On March 25th, Bertrand Tavernier, one of French cinema’s most prolific filmmakers, passed away at the age of 79. Tavernier left a vast and rich filmography, spanning a period of more than four decades and nearly 40 feature films. Characterized by a great diversity of genre and themes, his films are deeply rooted in film history, something which is testament to his practice as a film critic and historian but above all to his status as an ardent cinephile. Before turning to filmmaking himself, Tavernier worked as an assistent director on Jean-Pierre Melville's Léon Morin, prêtre (1961) and later as a publicist with Stanley Kubrick on A Clockwork Orange (1971), famously calling the latter a genius yet an “imbecile” employer.
Meanwhile, after having directed two short films, he opted rather “to wait, to go on studying films, but to live and to be curious about life and politics” and to work as a critic for Cahiers du Cinéma in the 1960s before directing his first feature L'horloger de Saint-Paul in 1974. This film set off the collaboration with actor Philippe Noiret, which would continue into the 1990s, spanning two decades and nine films, including among others, Coup de torchon (1981) and La Vie et rien d'autre (1988), which won a BAFTA award in 1990. Other films by Tavernier include Round Midnight (1986), a remarkable foray into jazz culture starring Dexter Gordon and the sci-fi cult film La mort en direct (1980), starring Romy Schneider and Harvey Keitel.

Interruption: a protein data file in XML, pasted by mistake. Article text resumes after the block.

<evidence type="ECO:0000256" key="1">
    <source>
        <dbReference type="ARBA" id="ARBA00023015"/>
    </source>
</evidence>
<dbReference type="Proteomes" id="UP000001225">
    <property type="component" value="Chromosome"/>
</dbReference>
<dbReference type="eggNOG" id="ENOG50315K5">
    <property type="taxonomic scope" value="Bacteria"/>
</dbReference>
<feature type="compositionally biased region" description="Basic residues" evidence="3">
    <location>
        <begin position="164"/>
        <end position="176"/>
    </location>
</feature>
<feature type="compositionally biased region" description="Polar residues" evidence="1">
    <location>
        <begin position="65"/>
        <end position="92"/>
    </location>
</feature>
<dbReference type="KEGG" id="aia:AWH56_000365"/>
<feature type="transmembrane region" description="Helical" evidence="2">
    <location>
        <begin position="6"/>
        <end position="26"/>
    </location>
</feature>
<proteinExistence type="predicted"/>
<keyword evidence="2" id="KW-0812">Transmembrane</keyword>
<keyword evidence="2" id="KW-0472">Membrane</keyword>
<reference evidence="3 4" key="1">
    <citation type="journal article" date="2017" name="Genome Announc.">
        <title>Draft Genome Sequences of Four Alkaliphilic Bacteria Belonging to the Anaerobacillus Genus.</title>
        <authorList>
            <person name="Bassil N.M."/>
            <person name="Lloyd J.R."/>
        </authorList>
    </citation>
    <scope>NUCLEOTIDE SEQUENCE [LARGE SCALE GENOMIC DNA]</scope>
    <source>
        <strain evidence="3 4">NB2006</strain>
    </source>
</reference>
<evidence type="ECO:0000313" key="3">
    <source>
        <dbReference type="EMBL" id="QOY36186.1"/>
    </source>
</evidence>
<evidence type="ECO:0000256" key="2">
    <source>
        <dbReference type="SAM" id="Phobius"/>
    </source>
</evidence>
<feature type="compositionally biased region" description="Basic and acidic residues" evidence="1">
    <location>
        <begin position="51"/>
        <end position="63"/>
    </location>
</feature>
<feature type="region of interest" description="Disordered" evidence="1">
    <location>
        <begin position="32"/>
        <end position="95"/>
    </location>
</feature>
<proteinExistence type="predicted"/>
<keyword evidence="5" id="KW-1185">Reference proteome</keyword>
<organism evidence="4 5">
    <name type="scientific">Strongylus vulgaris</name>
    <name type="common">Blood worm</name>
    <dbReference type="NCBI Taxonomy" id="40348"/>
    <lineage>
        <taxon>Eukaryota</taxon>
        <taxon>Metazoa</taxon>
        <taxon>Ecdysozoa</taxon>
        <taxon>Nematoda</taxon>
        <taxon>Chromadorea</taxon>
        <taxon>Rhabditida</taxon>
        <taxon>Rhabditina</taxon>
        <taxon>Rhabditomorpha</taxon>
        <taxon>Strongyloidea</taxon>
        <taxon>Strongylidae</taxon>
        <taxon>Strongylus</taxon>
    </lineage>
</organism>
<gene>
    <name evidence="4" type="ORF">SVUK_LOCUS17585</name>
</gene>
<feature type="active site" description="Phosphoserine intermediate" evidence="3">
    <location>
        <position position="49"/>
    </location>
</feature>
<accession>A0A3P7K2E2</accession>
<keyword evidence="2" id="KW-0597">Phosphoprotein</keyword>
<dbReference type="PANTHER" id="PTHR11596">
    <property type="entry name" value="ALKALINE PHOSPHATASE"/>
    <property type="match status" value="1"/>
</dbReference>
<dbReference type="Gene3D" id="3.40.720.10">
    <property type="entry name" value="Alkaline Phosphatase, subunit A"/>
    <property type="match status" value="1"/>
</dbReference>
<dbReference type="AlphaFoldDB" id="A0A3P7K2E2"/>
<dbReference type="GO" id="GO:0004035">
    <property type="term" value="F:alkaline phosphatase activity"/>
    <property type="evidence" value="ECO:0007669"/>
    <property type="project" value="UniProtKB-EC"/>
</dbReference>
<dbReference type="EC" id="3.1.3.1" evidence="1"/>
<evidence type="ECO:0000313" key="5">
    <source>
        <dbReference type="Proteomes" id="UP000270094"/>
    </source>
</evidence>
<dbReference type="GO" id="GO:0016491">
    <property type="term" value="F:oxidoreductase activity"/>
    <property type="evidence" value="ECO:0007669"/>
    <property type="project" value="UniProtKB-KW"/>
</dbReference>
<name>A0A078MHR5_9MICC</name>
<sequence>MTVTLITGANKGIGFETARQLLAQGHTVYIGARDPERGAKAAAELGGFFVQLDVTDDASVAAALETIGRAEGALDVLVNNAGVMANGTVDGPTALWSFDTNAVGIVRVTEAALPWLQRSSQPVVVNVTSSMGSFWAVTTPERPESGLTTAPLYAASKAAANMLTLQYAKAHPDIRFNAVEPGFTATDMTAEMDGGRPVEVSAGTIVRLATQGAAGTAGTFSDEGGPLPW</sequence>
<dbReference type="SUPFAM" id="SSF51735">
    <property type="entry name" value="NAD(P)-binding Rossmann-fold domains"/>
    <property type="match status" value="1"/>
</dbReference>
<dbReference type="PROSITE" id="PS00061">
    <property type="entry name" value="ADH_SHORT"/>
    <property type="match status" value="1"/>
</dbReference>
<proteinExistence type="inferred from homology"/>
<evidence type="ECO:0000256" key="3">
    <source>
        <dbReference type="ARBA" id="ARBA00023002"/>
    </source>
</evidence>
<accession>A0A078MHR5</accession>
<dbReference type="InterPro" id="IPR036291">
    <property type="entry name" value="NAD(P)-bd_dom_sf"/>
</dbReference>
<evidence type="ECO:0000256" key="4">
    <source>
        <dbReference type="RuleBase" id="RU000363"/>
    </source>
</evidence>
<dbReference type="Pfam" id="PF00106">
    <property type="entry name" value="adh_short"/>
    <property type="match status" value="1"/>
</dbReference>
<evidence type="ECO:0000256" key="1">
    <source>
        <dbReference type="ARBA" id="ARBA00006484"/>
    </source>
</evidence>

Tavernier also published the seminal 50 ans de cinéma Américain (1991) with Jean-Pierre Coursodon, who also recently passed away, and Amis Américains (1993), a collection of interviews with American filmmakers and screenwriters. His love for, in this case French cinematic history is reflected in the recent documentary and television series titled My Journey Through French Cinema (2016) and Journeys Through French Cinema (2017), the latter comprising nine episodes. In this regard Tavernier also functioned as the president of the Institute Lumière in later life, with the aim to preserve film culture in France.
Excerpt from Coup de torchon (Bertrand Tavernier, 1981):
Images: (c) Etienne George, on the set of Capitaine Conan (1996); (c) Films de la Tour/Little Bear, on the set of Coup de torchon (1981).